“The Rocky Horror Show”
Reviewed by Derek J. McClellan for TheaterMirror.com
Presented to raise money for the Aids Action Committee
Directed by James P. Byrne
Musical Direction by Mick Maldonado
On Wednesday October 1st I caught the preview performance of The Boston Rock Opera’s production of The Rocky Horror Show. (Note: it doesn’t say “Picture Show” because they wish to discern it from the film,) However the night I saw the work, it seemed an awful lot like the film.
Since it seemed an awful lot like the film one is left to ponder the relevance of the piece. It seems to be about crossdressing, murder, and rock and roll. All three (depending on your generation) are considered dubious, immoral, or illegal. However this spectacle makes it all out to be good fun.
I was never into the Rocky Horror Picture Show, but I did manage to attend the film about twenty times during the mid-to late eighties. One thing about the work, and the Boston Rock Opera’s production, is that it reminded me how good the music was. These are good, rockin’, catchy tunes, and everyone, both musician and singer alike did a capital job with the task.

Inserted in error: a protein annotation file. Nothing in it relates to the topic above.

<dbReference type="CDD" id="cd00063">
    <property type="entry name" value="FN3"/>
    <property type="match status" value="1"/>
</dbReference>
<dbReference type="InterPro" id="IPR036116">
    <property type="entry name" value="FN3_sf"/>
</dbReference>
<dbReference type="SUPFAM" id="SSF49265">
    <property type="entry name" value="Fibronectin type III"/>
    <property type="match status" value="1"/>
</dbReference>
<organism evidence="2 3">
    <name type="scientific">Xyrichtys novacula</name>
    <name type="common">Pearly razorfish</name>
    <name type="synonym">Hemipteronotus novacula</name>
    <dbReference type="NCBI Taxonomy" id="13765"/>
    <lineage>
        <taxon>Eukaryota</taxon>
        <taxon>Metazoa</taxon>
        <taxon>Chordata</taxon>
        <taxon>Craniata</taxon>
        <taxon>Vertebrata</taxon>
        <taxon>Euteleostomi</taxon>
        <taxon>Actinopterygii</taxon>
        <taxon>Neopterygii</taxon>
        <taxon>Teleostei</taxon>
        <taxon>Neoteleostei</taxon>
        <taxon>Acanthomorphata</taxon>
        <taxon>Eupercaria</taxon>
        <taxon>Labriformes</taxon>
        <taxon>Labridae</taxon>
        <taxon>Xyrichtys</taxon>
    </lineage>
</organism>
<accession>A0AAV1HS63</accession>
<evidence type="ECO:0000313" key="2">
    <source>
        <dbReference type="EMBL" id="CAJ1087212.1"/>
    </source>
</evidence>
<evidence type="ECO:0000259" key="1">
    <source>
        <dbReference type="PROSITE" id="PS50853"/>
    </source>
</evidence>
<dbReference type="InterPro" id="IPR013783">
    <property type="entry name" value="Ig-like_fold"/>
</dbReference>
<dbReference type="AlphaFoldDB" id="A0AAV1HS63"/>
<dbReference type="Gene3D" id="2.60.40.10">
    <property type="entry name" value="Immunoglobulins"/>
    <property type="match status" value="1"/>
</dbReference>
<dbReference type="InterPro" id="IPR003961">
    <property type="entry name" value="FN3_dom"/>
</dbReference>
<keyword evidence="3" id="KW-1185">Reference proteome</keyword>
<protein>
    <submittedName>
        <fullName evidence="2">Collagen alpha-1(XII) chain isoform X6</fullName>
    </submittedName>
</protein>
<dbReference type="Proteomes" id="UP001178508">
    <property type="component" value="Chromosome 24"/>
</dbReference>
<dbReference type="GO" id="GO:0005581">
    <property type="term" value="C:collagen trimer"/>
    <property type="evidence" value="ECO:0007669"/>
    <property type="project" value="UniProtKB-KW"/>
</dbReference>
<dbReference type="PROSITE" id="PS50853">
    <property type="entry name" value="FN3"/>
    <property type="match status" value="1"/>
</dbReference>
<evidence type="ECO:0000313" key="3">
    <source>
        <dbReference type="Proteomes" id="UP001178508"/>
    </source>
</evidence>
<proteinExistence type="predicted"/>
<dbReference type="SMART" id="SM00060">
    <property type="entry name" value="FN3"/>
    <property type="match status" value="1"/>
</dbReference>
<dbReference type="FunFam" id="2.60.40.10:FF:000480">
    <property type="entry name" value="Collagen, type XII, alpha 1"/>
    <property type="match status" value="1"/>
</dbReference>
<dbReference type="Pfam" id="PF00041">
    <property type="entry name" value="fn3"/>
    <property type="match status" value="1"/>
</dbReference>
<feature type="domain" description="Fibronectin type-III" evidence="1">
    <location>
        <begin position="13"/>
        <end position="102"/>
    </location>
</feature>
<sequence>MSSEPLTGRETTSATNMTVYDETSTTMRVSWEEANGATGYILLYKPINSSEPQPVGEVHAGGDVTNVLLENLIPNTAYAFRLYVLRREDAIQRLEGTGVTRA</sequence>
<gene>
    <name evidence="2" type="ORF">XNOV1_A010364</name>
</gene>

The production is also very sexy (a good thing), right from the get go we were given a bit of a warning from Special Guest M.C. Ginger Vitus ( A rather outrageous drag queen) who implored us not to throw rice, water or toast onto the actors and to keep the “responses” in between lines. Not bad advice. Who knows what may happen on subsequent nights, but during this performance there were pockets of people who were “determined” to relive the Rocky Horror they knew, with all the memorized dirty interjections they could yell out. The company handled this quite well, one even wonders if they rehearsed in preparation for such the inevitable banter.
I suppose we could romanticize about the original London Production, but there really is no way to bring that back, the phenomenon of the film audience participation experience is what has kept this work alive. And for better or for worse (probably the worse), it shouldn’t be stifled. (except of course the projectiles, which may distract the talent)
copyright 1997 by Derek J. McClellan